Non-Hodgkin lymphoma (NHL) is a form of cancer emerging from the transformation of a mature B- or T-cell lymphocyte. NHL is the 11th most common cancer in Europe, and the 10th most common cancer worldwide. Functional evidence of the key role of B-cell receptor (BCR) signalling in B-cell malignancies came mainly from works conducted in Dr Louis Staudt’s lab (National Cancer Institute, Lymphoid Malignancies Branch, Bethesda, USA) where the outgoing phase of the global fellowship would take place. Rapid translation of basic science discovery on the BCR signalling led to the development of a specific inhibitor of a key BCR pathway adaptor named Bruton’s tyrosine kinase (BTK), which was granted for accelerated approval both in United States and Europe by regulatory medical agencies.
While the potency of BCR pathway inhibitors is currently revolutionizing the management of B-cell malignancies, peripheral (ie mature) T-cell lymphomas (PTCL) still share a dismal prognosis with a 10-year overall survival barely exceeding 15%. Previous work of the experienced researcher provides strong evidence that PTCL similarly rely on T-cell receptor (TCR) signalling pathway for survival. Targeting this pathway could then lead to discovery of potent therapeutic compounds for PTCL treatment.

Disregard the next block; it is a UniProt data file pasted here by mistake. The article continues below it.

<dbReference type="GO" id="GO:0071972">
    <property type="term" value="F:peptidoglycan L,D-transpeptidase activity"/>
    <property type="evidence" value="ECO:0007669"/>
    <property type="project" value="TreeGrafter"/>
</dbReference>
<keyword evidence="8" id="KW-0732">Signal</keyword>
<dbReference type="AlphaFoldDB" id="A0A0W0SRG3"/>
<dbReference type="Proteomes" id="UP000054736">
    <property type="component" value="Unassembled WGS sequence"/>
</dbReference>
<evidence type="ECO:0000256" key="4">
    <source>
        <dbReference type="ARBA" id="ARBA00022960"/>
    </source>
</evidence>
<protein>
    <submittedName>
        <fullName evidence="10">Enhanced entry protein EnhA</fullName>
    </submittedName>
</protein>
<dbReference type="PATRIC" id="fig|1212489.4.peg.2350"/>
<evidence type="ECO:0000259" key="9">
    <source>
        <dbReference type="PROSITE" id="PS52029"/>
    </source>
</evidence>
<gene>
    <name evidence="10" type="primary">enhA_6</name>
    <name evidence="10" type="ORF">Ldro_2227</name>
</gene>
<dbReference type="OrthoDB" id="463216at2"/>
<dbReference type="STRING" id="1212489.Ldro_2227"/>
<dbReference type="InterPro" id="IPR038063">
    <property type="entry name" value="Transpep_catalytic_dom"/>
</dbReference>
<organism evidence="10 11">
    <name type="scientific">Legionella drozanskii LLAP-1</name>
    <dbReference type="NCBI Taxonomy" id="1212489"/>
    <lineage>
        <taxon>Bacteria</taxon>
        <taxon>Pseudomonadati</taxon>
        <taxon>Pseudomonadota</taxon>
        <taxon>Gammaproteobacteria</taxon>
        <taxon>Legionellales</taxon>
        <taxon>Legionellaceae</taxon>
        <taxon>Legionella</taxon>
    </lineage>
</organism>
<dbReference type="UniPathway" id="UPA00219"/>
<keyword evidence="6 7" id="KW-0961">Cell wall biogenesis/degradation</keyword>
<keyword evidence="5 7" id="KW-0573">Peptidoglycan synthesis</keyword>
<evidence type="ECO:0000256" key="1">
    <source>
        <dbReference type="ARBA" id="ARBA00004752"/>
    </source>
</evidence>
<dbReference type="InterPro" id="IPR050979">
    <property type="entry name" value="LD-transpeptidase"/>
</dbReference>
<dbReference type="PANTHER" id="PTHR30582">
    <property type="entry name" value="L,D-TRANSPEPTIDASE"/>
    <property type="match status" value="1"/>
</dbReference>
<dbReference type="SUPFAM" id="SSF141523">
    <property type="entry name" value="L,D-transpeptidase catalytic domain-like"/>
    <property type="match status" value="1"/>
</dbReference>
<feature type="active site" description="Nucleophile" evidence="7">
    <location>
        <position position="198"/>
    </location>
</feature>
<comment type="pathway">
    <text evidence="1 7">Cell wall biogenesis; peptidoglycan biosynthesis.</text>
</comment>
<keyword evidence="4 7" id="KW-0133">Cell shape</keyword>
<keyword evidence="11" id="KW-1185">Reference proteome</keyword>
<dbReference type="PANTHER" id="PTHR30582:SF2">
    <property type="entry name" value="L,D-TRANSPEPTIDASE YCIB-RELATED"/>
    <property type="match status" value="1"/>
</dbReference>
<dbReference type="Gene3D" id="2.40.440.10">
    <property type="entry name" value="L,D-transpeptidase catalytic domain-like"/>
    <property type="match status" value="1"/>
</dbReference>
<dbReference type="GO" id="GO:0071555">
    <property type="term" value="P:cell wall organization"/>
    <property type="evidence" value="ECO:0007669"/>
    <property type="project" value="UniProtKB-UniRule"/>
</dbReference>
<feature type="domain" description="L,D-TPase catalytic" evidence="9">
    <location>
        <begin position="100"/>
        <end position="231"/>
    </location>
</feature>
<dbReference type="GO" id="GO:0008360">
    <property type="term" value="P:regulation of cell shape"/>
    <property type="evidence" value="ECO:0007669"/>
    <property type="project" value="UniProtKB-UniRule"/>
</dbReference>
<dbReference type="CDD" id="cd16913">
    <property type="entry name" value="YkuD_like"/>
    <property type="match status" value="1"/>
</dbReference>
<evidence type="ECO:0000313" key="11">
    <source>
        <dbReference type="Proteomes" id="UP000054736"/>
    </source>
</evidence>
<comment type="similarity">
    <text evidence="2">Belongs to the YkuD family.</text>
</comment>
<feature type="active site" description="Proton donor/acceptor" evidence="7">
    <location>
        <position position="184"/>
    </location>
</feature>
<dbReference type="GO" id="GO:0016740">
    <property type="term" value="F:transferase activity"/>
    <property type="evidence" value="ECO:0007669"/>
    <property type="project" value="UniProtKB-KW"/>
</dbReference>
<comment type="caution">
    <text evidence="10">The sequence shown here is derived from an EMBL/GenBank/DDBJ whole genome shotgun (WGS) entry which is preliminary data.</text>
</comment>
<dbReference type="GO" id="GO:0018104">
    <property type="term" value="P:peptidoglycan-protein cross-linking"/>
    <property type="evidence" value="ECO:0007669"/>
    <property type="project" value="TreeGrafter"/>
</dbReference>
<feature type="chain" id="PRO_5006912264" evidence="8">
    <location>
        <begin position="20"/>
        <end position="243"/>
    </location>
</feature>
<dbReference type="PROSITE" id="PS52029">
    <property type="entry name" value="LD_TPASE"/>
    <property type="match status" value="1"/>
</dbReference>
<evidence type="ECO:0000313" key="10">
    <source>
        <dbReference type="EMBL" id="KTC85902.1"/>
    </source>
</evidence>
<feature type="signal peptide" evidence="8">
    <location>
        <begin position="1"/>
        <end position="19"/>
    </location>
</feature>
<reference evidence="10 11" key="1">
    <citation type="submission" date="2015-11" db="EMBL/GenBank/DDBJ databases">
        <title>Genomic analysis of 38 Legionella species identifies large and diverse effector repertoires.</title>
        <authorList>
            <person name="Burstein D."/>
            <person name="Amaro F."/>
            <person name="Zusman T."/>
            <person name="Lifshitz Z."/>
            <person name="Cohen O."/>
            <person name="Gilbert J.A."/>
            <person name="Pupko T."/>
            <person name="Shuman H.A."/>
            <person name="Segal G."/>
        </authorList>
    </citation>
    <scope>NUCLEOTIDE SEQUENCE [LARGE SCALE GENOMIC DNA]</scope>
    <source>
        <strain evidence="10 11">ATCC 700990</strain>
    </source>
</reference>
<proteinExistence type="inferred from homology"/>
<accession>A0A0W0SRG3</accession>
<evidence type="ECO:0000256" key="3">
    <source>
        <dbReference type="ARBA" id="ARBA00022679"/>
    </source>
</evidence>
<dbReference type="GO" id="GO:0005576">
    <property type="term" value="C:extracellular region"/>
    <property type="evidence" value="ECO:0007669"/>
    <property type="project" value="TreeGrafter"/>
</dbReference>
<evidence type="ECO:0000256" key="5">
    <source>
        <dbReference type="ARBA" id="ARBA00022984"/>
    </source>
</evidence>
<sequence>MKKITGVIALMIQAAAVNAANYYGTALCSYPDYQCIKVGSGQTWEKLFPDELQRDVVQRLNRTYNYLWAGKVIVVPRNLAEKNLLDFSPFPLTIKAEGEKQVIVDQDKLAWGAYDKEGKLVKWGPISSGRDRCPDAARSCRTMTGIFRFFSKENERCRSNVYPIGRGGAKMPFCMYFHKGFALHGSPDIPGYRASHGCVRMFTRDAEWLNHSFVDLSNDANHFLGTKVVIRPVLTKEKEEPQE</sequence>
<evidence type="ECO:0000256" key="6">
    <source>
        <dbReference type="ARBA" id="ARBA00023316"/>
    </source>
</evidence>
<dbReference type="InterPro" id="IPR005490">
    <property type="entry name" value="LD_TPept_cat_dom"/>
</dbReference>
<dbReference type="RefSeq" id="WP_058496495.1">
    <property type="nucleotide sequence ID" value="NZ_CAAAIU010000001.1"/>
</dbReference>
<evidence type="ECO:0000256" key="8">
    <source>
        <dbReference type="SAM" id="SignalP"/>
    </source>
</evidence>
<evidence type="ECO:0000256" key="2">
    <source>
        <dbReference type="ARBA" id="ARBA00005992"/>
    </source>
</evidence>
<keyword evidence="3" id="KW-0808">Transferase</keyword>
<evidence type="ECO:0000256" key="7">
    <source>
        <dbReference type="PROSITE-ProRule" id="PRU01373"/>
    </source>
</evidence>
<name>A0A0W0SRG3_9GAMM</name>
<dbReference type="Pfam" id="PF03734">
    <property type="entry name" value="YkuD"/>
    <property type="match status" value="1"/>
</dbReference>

During the 2 years of the global fellowship, the researcher would first perform a TCR pathway small hairpin RNAs (shRNAs) loss-of-function screen in PTCL cell lines in the group of Dr Louis Staudt where the technic is already available and has been fruitfully applied to B-cell malignancies. Second, the researcher would identify potential pharmacological inhibitors of the previously identified targets both in vitro and in vivo in PTCL cell lines xenograft models. This second phase of the project would take place both among the outgoing team and the return group of Pr Gilles Salles (Centre National de la Recherche Scientifique, Indolent-B-cell Proliferation Branch, Lyon, France).
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